Last look at the Chobe River

Happily, we were able to dodge past the queue of trucks and people who had been waiting days for the ferry, and after a short trip in our little boat we arrived at the Zambian Border Control Post, which we negotiated without problems.

Zambian Border Control

I grabbed a few more shots of the Zambian roadside from the coach

Zambian Homes

Zambian Homes

before arriving at the outskirts of Livingstone.  This is the premises of a grain wholesaler.

Grain wholesaler

It pays to advertise.

It pays to advertise

Photo and print shops.

Photo and Print

Then to the airport.  Since there were no more half decent photos, I will finish with another sunset from the previous night.

Chobe River Sunset

We were sad that we had come to the end of this trip, and I am a little sad that I have come to the end of this opportunity to relive the journey.  It was a truly great holiday and experience.

I have enjoyed showing you some of the photographs from this trip, and hope that you have also enjoyed them.  I have worried that some of the posts have been a bit too long, with too many photos and too much repetition.  My blogging style is also very simple as I am not a natural writer.  If I continue to document our travels, which I hope to, then perhaps the style will evolve a little.  I do intend to keep the posts shorter.

If anyone has enjoyed this post, and would like to check out the whole of the Zambia and Botswana story, then the start can be found here.

I’m thinking about where I will take you next.  It may be Vietnam, but we’ll have to wait and see.


20 thoughts on “Botswana – Days 6 and 7

  1. Fabulous! What a wonderful photo safari! Great account of your trip Dave. Even has the hero sailing into the sunset. I love you great photos too! Wonderful trip all the way, congratulations Dave! 🙂


    • Sub Sahara Africa is certainly well worth a visit. Dee and I have been three times so far, and intend to return. At my age, I am much happier doing it on an escorted tour basis than by independent travel although many people, my youngest son included, have had really good trips at a bargain price by going independent. Not without some scary incidents though. The Carmine Bee-eater is an exceptionally pretty bird. My one regret has been my inability to capture a decent photo of it in flight.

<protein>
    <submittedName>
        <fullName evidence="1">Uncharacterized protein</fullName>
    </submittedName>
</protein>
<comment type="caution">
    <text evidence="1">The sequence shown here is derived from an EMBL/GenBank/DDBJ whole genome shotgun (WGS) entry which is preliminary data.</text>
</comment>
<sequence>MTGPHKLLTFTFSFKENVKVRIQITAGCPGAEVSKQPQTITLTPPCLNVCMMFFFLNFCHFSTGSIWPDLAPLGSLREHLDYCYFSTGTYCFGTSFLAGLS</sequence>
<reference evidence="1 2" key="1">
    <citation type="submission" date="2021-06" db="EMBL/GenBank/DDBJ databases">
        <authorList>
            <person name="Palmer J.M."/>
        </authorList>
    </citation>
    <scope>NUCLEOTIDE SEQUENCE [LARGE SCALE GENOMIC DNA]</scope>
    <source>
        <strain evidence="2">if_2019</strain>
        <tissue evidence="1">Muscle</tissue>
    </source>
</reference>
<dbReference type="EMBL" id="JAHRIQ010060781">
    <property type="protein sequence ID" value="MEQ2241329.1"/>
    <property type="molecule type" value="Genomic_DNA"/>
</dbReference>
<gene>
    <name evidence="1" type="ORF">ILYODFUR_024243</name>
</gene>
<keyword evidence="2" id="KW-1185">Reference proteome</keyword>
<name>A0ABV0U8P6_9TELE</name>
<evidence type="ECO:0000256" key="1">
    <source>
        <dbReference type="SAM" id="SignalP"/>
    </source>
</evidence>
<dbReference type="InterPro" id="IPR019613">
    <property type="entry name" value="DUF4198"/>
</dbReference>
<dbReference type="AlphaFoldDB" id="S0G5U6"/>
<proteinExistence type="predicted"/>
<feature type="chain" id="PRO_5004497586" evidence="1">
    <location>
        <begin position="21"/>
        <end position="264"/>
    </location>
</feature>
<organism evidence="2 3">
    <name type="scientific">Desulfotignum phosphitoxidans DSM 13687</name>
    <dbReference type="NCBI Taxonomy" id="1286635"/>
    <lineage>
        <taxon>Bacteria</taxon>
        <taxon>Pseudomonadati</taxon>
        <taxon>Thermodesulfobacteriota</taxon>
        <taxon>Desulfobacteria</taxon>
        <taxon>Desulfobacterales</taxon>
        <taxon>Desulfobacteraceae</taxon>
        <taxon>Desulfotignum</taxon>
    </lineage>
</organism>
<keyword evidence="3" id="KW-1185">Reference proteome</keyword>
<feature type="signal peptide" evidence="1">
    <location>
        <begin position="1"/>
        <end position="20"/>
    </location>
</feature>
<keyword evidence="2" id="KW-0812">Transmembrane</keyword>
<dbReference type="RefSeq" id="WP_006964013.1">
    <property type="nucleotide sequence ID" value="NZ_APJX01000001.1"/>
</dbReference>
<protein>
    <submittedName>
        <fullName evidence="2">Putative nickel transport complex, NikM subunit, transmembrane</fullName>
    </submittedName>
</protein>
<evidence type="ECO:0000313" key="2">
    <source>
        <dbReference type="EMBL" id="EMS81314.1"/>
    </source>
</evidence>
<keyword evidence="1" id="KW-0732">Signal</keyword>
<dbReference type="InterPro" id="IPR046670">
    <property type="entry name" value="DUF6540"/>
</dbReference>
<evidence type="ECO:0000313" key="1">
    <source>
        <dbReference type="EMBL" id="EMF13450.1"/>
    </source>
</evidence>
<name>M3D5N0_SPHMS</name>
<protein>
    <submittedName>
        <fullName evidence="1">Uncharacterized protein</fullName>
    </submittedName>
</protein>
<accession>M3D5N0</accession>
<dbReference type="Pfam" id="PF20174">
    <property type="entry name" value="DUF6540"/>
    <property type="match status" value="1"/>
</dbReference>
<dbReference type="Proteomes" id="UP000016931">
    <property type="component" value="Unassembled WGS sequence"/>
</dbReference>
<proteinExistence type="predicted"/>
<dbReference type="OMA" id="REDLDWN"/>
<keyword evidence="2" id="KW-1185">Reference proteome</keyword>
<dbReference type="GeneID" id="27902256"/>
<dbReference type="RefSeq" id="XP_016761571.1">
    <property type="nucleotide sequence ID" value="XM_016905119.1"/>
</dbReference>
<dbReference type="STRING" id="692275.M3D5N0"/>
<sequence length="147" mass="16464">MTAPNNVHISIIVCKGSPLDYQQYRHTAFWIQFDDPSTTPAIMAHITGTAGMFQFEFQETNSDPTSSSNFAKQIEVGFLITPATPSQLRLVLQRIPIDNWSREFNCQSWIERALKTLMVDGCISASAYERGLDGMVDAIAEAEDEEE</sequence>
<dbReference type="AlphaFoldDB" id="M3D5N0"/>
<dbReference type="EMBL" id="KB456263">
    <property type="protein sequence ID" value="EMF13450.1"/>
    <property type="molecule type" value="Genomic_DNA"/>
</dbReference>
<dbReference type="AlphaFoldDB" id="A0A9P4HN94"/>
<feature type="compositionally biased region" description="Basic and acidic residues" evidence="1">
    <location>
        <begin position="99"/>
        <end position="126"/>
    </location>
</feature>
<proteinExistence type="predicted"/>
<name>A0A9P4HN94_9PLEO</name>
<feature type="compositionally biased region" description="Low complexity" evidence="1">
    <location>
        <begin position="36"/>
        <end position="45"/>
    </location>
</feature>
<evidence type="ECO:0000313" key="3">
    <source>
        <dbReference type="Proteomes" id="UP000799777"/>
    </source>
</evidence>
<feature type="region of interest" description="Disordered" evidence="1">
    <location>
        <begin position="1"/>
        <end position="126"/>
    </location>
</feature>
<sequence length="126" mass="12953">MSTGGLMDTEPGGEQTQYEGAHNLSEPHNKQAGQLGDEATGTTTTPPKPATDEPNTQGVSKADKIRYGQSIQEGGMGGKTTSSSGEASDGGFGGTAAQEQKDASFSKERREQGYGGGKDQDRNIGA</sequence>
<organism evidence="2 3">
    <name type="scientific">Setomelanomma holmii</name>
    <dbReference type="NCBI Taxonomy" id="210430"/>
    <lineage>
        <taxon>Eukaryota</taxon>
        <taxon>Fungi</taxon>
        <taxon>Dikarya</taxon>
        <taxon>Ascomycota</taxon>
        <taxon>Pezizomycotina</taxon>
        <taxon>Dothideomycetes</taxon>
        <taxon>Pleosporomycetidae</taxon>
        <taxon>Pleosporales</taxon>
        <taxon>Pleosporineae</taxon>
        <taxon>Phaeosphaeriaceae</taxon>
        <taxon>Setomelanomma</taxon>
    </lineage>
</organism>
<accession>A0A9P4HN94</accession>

2. thanks for sharing your trip. Wonderful bird photos in particular. (I vote for Vietnam next…though that make just make me way too envious) Best wishes for a great new year of travel and photography!


    • Thank you for your kind comments Lauren. We are off to Sri Lanka in a couple of months. I see that you got close with India so I’ll study your posts in search of inspiration and guidance, hoping that there will be some read across at least. Not sure there will be much though.


  3. Good pictures, Dave! I can’t see that owlet well enough but sitting out like that, in what might be open country, I wonder about Pearl-spotted Owlet – though I don’t even know if that occurs in Botswana. All the other bird ids are fine. The Boubou is a >>>really beautiful portrait, complete with eye highlight. With the White-fronted Bee-eaters, I’d have the top frame of the photo almost touching the top of the tree they’re perched on.

    Another picture I like a lot is “More Chobe river life”. Adrian


    • Thanks Adrian. When I look again at my book, I’m sure you are correct with the ID on this Owl. It is exactly like the Pearl-spotted Owl. I think we must have been told that it was a Barred Owl by one of the guides, but he must have got it wrong on this occasion. I can’t think why else I would have thought it one. I will correct the text accordingly. Thanks again. Dave.


    • Thanks Adrian. When I look again at my book, I’m sure you are correct with the ID on this Owl. It is exaclty like the Pearl-spotted Owl. I think we must have been told that it was a Barred Owl by one of the guides, but he must have got it wrong on this occasion. I can’t think why else I would have thought it one. I will correct the text accordingly. Thanks again. Dave.